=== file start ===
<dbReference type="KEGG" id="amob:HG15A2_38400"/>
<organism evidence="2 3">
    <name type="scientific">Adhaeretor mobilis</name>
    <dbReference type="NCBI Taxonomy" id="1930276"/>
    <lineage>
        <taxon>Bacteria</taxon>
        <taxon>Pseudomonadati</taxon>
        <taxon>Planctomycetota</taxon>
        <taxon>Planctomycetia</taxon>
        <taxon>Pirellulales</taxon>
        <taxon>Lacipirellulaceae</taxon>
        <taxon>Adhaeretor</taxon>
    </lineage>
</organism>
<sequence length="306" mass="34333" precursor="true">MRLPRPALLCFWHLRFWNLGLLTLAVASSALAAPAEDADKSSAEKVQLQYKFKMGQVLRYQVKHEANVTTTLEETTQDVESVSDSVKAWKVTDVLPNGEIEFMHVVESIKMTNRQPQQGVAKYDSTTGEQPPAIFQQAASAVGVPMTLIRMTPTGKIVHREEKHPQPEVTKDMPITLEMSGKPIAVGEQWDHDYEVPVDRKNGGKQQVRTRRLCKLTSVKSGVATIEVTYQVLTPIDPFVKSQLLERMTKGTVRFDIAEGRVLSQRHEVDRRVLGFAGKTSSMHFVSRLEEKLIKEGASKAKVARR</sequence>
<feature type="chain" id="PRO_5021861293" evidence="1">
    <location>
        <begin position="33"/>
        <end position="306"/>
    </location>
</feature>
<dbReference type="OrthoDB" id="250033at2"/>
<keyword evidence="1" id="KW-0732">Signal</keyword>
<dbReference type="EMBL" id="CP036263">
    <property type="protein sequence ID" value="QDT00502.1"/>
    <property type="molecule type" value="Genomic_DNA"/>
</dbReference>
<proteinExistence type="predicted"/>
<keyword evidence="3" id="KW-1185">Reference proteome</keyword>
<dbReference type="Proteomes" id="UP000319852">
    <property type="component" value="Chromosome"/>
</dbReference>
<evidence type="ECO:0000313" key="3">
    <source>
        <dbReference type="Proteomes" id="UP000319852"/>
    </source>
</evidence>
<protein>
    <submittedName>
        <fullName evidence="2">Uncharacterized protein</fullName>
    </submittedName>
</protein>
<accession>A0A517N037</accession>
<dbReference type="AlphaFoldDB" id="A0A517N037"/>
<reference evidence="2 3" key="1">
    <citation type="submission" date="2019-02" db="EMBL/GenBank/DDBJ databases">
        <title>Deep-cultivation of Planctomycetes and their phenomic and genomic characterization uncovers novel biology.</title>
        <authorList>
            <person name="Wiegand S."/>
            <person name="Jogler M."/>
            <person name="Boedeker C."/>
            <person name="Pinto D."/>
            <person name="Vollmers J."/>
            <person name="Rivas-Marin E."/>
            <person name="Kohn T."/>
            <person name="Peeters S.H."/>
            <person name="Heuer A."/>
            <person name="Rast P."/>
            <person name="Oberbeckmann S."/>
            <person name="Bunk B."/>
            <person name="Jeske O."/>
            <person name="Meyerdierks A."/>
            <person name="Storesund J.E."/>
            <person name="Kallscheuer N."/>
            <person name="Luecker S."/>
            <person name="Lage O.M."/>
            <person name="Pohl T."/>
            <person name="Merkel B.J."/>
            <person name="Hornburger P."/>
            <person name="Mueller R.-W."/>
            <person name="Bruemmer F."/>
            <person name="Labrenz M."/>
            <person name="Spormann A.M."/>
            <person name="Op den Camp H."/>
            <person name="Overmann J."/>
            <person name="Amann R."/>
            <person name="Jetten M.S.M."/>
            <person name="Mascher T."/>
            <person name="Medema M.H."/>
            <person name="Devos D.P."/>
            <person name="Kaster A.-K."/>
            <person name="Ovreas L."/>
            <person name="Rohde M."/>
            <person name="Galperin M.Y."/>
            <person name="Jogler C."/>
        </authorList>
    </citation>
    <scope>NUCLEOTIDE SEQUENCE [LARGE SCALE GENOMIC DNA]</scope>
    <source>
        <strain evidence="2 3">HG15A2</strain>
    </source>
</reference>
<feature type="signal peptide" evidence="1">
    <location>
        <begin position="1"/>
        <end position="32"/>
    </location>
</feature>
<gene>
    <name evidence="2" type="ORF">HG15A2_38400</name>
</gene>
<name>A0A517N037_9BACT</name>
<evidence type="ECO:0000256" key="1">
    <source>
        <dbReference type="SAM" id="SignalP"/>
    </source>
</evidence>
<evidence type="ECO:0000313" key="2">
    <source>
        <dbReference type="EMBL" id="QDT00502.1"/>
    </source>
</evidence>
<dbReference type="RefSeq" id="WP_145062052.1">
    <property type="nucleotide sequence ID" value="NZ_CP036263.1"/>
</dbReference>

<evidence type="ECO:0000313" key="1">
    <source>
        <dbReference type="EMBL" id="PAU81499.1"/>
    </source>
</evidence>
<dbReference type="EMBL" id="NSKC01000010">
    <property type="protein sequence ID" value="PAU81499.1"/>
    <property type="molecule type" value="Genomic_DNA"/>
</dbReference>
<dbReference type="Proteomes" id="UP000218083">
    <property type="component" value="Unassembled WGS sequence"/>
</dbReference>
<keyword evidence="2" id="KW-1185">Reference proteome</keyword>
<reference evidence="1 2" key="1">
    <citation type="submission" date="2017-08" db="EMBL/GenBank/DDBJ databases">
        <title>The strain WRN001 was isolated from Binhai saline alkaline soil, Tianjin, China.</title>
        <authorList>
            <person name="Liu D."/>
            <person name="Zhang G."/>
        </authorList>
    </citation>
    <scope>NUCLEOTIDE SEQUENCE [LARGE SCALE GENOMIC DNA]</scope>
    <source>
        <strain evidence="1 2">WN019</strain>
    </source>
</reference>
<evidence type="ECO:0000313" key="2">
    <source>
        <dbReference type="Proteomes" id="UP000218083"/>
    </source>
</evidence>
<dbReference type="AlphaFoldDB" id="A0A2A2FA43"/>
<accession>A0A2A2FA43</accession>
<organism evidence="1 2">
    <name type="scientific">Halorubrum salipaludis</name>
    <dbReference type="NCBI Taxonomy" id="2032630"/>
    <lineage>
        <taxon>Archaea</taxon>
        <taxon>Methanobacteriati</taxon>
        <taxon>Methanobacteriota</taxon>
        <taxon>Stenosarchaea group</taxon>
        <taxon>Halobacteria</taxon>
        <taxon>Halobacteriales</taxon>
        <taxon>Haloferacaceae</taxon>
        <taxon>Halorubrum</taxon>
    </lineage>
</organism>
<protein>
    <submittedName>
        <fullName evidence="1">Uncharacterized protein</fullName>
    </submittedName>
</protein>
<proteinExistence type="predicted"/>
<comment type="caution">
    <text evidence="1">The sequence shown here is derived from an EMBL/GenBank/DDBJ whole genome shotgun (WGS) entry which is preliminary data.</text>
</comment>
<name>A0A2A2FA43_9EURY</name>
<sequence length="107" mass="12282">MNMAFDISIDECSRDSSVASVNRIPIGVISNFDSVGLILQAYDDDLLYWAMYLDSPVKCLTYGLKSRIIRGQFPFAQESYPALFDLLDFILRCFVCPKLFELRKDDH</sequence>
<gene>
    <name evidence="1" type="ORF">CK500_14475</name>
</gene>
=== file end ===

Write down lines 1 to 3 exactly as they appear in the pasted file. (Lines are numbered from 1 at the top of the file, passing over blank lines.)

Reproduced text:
<dbReference type="KEGG" id="amob:HG15A2_38400"/>
<organism evidence="2 3">
    <name type="scientific">Adhaeretor mobilis</name>